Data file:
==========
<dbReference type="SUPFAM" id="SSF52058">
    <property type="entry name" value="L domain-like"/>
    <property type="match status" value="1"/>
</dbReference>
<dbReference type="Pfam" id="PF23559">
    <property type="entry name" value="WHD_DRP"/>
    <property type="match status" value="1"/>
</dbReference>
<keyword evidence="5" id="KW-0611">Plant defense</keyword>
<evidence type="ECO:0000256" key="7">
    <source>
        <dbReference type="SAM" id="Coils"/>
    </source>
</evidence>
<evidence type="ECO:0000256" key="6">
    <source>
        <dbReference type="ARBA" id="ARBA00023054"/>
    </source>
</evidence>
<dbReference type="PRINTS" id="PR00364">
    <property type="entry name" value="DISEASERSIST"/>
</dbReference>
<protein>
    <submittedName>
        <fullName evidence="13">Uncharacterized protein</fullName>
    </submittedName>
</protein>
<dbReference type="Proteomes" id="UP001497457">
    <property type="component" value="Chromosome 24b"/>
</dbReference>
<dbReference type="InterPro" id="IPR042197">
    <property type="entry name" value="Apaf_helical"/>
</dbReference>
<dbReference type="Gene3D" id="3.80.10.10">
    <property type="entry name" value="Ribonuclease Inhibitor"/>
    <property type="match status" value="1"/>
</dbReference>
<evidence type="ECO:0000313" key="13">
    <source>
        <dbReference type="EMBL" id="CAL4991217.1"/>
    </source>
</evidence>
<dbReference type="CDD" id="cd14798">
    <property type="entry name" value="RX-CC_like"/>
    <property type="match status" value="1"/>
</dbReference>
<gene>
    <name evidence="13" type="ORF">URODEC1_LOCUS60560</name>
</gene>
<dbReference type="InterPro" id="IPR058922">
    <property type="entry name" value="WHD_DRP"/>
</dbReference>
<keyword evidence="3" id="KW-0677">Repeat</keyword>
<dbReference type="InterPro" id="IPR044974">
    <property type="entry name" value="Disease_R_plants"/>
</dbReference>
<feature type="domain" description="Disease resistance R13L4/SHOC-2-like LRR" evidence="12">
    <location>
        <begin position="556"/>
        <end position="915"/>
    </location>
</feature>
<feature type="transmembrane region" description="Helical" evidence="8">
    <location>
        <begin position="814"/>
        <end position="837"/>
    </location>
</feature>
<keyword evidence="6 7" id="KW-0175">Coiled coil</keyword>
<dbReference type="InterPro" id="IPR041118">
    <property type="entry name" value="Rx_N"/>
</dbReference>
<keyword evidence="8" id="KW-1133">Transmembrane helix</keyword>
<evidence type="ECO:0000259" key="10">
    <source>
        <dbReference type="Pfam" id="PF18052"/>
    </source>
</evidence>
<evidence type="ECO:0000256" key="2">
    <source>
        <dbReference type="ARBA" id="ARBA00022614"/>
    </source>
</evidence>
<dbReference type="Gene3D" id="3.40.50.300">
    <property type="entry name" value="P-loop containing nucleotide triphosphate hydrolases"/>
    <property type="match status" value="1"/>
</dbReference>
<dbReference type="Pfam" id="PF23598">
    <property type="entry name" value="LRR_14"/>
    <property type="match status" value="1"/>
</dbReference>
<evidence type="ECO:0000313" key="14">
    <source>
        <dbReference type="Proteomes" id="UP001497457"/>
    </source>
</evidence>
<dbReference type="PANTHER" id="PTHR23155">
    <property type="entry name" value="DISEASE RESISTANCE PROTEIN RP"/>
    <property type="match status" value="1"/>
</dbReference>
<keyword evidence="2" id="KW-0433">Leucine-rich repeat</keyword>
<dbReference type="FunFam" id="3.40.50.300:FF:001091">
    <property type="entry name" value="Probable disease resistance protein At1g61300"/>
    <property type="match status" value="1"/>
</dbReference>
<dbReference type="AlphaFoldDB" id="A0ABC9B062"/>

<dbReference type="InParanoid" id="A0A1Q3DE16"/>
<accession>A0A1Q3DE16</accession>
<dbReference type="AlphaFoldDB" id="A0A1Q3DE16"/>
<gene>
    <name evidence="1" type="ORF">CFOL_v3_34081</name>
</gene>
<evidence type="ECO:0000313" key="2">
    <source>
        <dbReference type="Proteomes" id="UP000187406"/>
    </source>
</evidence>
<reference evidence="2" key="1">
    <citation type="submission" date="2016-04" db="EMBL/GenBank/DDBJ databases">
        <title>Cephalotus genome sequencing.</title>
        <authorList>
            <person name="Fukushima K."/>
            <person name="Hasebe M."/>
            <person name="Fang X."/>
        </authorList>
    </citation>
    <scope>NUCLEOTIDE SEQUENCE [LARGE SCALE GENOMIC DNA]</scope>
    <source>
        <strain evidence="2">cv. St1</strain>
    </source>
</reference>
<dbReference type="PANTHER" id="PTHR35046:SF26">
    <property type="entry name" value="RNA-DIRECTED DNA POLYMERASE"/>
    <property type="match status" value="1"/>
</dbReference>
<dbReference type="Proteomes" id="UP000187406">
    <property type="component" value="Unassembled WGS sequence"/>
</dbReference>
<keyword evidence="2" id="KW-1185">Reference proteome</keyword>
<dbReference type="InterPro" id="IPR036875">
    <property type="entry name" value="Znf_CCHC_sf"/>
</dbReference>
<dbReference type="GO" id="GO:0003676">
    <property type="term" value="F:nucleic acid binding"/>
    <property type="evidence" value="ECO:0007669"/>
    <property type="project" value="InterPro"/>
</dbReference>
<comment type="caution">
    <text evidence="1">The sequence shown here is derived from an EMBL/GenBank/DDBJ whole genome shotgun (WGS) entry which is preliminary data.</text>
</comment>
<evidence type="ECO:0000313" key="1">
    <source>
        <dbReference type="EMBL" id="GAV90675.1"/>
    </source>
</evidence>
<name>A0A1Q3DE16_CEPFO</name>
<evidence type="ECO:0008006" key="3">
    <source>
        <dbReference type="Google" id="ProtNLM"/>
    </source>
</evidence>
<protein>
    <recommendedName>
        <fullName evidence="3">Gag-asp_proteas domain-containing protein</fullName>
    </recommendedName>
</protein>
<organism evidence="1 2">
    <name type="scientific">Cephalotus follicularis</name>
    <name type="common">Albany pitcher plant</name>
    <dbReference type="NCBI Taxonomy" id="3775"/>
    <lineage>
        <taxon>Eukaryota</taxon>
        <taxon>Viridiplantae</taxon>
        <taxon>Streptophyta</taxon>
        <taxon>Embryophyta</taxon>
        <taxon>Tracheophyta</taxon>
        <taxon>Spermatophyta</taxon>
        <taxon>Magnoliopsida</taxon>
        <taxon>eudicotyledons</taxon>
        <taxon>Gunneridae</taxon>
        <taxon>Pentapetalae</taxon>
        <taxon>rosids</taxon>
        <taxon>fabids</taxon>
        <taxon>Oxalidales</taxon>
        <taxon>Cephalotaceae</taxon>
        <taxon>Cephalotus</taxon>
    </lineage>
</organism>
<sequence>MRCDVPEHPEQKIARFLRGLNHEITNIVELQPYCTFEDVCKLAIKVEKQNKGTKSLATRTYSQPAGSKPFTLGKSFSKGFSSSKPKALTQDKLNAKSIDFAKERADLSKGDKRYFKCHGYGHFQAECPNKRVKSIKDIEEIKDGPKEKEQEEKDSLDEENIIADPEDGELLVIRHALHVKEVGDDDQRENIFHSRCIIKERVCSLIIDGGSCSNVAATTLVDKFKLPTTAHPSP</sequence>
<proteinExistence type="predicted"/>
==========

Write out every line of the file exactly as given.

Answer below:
<dbReference type="SUPFAM" id="SSF52058">
    <property type="entry name" value="L domain-like"/>
    <property type="match status" value="1"/>
</dbReference>
<dbReference type="Pfam" id="PF23559">
    <property type="entry name" value="WHD_DRP"/>
    <property type="match status" value="1"/>
</dbReference>
<keyword evidence="5" id="KW-0611">Plant defense</keyword>
<evidence type="ECO:0000256" key="7">
    <source>
        <dbReference type="SAM" id="Coils"/>
    </source>
</evidence>
<evidence type="ECO:0000256" key="6">
    <source>
        <dbReference type="ARBA" id="ARBA00023054"/>
    </source>
</evidence>
<dbReference type="PRINTS" id="PR00364">
    <property type="entry name" value="DISEASERSIST"/>
</dbReference>
<protein>
    <submittedName>
        <fullName evidence="13">Uncharacterized protein</fullName>
    </submittedName>
</protein>
<dbReference type="Proteomes" id="UP001497457">
    <property type="component" value="Chromosome 24b"/>
</dbReference>
<dbReference type="InterPro" id="IPR042197">
    <property type="entry name" value="Apaf_helical"/>
</dbReference>
<dbReference type="Gene3D" id="3.80.10.10">
    <property type="entry name" value="Ribonuclease Inhibitor"/>
    <property type="match status" value="1"/>
</dbReference>
<evidence type="ECO:0000313" key="13">
    <source>
        <dbReference type="EMBL" id="CAL4991217.1"/>
    </source>
</evidence>
<dbReference type="CDD" id="cd14798">
    <property type="entry name" value="RX-CC_like"/>
    <property type="match status" value="1"/>
</dbReference>
<gene>
    <name evidence="13" type="ORF">URODEC1_LOCUS60560</name>
</gene>
<dbReference type="InterPro" id="IPR058922">
    <property type="entry name" value="WHD_DRP"/>
</dbReference>
<keyword evidence="3" id="KW-0677">Repeat</keyword>
<dbReference type="InterPro" id="IPR044974">
    <property type="entry name" value="Disease_R_plants"/>
</dbReference>
<feature type="domain" description="Disease resistance R13L4/SHOC-2-like LRR" evidence="12">
    <location>
        <begin position="556"/>
        <end position="915"/>
    </location>
</feature>
<feature type="transmembrane region" description="Helical" evidence="8">
    <location>
        <begin position="814"/>
        <end position="837"/>
    </location>
</feature>
<keyword evidence="6 7" id="KW-0175">Coiled coil</keyword>
<dbReference type="InterPro" id="IPR041118">
    <property type="entry name" value="Rx_N"/>
</dbReference>
<keyword evidence="8" id="KW-1133">Transmembrane helix</keyword>
<evidence type="ECO:0000259" key="10">
    <source>
        <dbReference type="Pfam" id="PF18052"/>
    </source>
</evidence>
<evidence type="ECO:0000256" key="2">
    <source>
        <dbReference type="ARBA" id="ARBA00022614"/>
    </source>
</evidence>
<dbReference type="Gene3D" id="3.40.50.300">
    <property type="entry name" value="P-loop containing nucleotide triphosphate hydrolases"/>
    <property type="match status" value="1"/>
</dbReference>
<dbReference type="Pfam" id="PF23598">
    <property type="entry name" value="LRR_14"/>
    <property type="match status" value="1"/>
</dbReference>
<evidence type="ECO:0000313" key="14">
    <source>
        <dbReference type="Proteomes" id="UP001497457"/>
    </source>
</evidence>
<dbReference type="PANTHER" id="PTHR23155">
    <property type="entry name" value="DISEASE RESISTANCE PROTEIN RP"/>
    <property type="match status" value="1"/>
</dbReference>
<keyword evidence="2" id="KW-0433">Leucine-rich repeat</keyword>
<dbReference type="FunFam" id="3.40.50.300:FF:001091">
    <property type="entry name" value="Probable disease resistance protein At1g61300"/>
    <property type="match status" value="1"/>
</dbReference>
<dbReference type="AlphaFoldDB" id="A0ABC9B062"/>

<dbReference type="InParanoid" id="A0A1Q3DE16"/>
<accession>A0A1Q3DE16</accession>
<dbReference type="AlphaFoldDB" id="A0A1Q3DE16"/>
<gene>
    <name evidence="1" type="ORF">CFOL_v3_34081</name>
</gene>
<evidence type="ECO:0000313" key="2">
    <source>
        <dbReference type="Proteomes" id="UP000187406"/>
    </source>
</evidence>
<reference evidence="2" key="1">
    <citation type="submission" date="2016-04" db="EMBL/GenBank/DDBJ databases">
        <title>Cephalotus genome sequencing.</title>
        <authorList>
            <person name="Fukushima K."/>
            <person name="Hasebe M."/>
            <person name="Fang X."/>
        </authorList>
    </citation>
    <scope>NUCLEOTIDE SEQUENCE [LARGE SCALE GENOMIC DNA]</scope>
    <source>
        <strain evidence="2">cv. St1</strain>
    </source>
</reference>
<dbReference type="PANTHER" id="PTHR35046:SF26">
    <property type="entry name" value="RNA-DIRECTED DNA POLYMERASE"/>
    <property type="match status" value="1"/>
</dbReference>
<dbReference type="Proteomes" id="UP000187406">
    <property type="component" value="Unassembled WGS sequence"/>
</dbReference>
<keyword evidence="2" id="KW-1185">Reference proteome</keyword>
<dbReference type="InterPro" id="IPR036875">
    <property type="entry name" value="Znf_CCHC_sf"/>
</dbReference>
<dbReference type="GO" id="GO:0003676">
    <property type="term" value="F:nucleic acid binding"/>
    <property type="evidence" value="ECO:0007669"/>
    <property type="project" value="InterPro"/>
</dbReference>
<comment type="caution">
    <text evidence="1">The sequence shown here is derived from an EMBL/GenBank/DDBJ whole genome shotgun (WGS) entry which is preliminary data.</text>
</comment>
<evidence type="ECO:0000313" key="1">
    <source>
        <dbReference type="EMBL" id="GAV90675.1"/>
    </source>
</evidence>
<name>A0A1Q3DE16_CEPFO</name>
<evidence type="ECO:0008006" key="3">
    <source>
        <dbReference type="Google" id="ProtNLM"/>
    </source>
</evidence>
<protein>
    <recommendedName>
        <fullName evidence="3">Gag-asp_proteas domain-containing protein</fullName>
    </recommendedName>
</protein>
<organism evidence="1 2">
    <name type="scientific">Cephalotus follicularis</name>
    <name type="common">Albany pitcher plant</name>
    <dbReference type="NCBI Taxonomy" id="3775"/>
    <lineage>
        <taxon>Eukaryota</taxon>
        <taxon>Viridiplantae</taxon>
        <taxon>Streptophyta</taxon>
        <taxon>Embryophyta</taxon>
        <taxon>Tracheophyta</taxon>
        <taxon>Spermatophyta</taxon>
        <taxon>Magnoliopsida</taxon>
        <taxon>eudicotyledons</taxon>
        <taxon>Gunneridae</taxon>
        <taxon>Pentapetalae</taxon>
        <taxon>rosids</taxon>
        <taxon>fabids</taxon>
        <taxon>Oxalidales</taxon>
        <taxon>Cephalotaceae</taxon>
        <taxon>Cephalotus</taxon>
    </lineage>
</organism>
<sequence>MRCDVPEHPEQKIARFLRGLNHEITNIVELQPYCTFEDVCKLAIKVEKQNKGTKSLATRTYSQPAGSKPFTLGKSFSKGFSSSKPKALTQDKLNAKSIDFAKERADLSKGDKRYFKCHGYGHFQAECPNKRVKSIKDIEEIKDGPKEKEQEEKDSLDEENIIADPEDGELLVIRHALHVKEVGDDDQRENIFHSRCIIKERVCSLIIDGGSCSNVAATTLVDKFKLPTTAHPSP</sequence>
<proteinExistence type="predicted"/>